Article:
Posted on 12/02/2015
Last night, Tony Ageh OBE, the BBC’s Controller of Archive Developments, proposed a Digital Public Space funded from a licence fee fit for the digital age.
This ground-breaking concept will give all UK citizens the right to free, anonymous and permanent provision of internet bandwidth, giving them access to “our museums and libraries; our public service broadcasters (all of them); our public archives; our government services”.
Addressing contemporary concerns about the commercialised internet, he argues that it has taken away “the three characteristics of broadcasting that are fundamental to the vibrant and democratic nature of our media consumption: 1. Total anonymity; 2. Unmetered consumption 3. It cannot be taken away from you”.
Drawing on the history of the licence fee as a permit that underpins all public service broadcasting (and not only the BBC) he says:
“We used to be broadcast beings. We are now internet beings. We should ask what the Licence Fee buys us when we, as citizens, are under attack from all sides. I believe there is, and has always been, a higher calling for the BBC and the Licence Fee.”
“We should go back to first principles and give our Licence Fee Payers what they will soon find they need more than they had imagined: guaranteed access to the public sphere, control over their own data and identity, and innovative services that they love and can trust.”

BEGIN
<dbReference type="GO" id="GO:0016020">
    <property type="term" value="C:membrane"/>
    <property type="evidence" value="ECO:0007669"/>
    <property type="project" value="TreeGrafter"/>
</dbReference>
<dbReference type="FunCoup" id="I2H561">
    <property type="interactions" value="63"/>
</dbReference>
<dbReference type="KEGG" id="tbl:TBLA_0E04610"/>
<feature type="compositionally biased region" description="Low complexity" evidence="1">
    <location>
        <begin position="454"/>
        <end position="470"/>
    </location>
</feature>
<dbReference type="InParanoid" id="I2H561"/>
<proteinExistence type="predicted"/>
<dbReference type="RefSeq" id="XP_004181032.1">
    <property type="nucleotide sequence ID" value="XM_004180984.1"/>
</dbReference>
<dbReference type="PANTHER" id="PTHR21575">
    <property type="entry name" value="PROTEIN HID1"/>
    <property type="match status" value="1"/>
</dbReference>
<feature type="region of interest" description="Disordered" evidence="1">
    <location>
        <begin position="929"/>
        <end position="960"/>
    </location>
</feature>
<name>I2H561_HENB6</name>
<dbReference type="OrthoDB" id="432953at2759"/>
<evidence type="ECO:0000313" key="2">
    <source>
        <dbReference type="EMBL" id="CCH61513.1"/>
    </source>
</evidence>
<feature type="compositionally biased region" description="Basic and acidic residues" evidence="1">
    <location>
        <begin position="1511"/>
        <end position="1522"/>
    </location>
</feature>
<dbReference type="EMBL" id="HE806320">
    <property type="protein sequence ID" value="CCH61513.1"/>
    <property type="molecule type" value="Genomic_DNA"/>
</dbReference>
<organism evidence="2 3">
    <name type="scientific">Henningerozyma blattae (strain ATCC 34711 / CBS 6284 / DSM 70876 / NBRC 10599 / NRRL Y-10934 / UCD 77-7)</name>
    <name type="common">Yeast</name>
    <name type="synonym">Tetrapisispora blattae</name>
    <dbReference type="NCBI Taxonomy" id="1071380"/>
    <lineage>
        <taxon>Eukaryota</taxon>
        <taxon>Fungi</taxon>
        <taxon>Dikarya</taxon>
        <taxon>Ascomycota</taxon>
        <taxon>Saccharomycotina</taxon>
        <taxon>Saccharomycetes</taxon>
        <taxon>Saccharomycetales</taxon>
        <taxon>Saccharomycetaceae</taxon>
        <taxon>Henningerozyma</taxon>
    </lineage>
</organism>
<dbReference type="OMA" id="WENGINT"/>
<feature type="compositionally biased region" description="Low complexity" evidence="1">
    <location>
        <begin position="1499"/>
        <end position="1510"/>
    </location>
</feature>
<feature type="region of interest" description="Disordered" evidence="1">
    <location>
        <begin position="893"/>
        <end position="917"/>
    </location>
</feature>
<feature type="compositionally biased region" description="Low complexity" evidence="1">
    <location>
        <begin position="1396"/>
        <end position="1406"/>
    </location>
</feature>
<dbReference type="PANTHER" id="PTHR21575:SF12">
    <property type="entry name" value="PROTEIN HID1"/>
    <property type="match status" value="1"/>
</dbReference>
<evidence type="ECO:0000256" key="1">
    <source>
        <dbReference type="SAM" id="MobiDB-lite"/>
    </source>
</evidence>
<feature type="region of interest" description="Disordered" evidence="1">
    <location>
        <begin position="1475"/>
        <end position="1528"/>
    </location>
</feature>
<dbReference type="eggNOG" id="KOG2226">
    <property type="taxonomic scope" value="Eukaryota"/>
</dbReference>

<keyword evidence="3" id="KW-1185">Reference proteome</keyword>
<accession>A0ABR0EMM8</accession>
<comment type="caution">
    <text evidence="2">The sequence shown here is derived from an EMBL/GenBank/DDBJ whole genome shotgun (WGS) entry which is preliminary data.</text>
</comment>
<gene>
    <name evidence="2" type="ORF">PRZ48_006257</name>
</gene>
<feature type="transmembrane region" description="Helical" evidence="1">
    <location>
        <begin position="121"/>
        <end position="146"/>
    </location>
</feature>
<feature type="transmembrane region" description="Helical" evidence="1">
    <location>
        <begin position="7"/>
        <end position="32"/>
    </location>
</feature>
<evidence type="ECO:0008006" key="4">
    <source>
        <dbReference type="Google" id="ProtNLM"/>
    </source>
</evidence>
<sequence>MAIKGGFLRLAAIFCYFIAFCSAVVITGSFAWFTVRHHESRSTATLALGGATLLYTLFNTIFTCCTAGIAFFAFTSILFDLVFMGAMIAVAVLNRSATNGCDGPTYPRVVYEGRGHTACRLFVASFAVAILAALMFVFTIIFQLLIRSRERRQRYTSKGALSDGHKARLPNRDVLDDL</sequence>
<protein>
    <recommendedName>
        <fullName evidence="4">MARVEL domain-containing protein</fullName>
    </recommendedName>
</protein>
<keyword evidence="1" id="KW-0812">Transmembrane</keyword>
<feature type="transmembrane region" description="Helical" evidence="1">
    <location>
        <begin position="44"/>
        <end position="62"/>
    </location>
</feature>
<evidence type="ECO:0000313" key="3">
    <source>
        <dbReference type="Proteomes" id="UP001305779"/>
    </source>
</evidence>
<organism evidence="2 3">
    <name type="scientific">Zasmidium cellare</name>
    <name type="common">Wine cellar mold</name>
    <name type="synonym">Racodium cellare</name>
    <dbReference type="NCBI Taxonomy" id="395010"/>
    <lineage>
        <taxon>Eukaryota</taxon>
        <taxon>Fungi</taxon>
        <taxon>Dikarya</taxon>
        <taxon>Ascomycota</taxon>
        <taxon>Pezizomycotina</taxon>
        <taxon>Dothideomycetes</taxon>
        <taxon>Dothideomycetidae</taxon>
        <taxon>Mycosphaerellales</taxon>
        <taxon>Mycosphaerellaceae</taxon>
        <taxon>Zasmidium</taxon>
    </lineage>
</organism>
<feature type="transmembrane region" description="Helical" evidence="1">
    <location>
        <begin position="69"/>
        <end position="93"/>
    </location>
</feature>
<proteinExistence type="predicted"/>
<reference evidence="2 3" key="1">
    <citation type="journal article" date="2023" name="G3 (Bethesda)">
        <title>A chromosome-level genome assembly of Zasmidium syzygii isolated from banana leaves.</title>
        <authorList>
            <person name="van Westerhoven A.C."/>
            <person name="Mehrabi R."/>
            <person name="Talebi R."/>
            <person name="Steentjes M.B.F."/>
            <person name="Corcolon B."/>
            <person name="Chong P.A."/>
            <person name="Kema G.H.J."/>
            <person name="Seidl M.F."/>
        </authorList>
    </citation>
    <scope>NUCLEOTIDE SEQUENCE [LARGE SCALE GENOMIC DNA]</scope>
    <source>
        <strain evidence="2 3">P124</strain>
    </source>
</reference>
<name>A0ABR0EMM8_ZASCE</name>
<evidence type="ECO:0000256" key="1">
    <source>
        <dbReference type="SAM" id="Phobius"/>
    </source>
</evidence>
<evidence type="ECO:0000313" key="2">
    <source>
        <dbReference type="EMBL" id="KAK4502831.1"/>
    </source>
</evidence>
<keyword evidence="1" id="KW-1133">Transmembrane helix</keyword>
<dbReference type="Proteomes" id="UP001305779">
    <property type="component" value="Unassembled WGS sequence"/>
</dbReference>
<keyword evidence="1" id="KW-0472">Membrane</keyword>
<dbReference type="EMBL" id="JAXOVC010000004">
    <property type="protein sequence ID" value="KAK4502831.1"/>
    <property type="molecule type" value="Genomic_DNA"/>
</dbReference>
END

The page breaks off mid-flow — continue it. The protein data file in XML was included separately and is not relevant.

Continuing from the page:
“To get there, perhaps we may need help from the source that created the BBC in the first place – an ambitious desire for there to be an infrastructure constantly developed in the public interest. The combination of Real Thought and Significant Engineering”.
Mr Ageh, Honorary Research Fellow in Royal Holloway’s Department of Media Arts, is the pioneer behind the Digital Public Space project. He was also behind the BBC iPlayer which allows viewers to watch or listen again to programmes.
As the BBC’s Charter is due for renewal this summer, the licence fee and funded public service broadcasting is again being questioned. Mr Ageh argues that the licence fee helps extend public service broadcasting and makes platforms such as the Digital Public Space possible.
“To make the BBC relevant to the 21st century, instead of just asking what the BBC is for, we also need to ask what the licence fee is for,” said Mr Ageh.
The lecture text is here
The podcast is here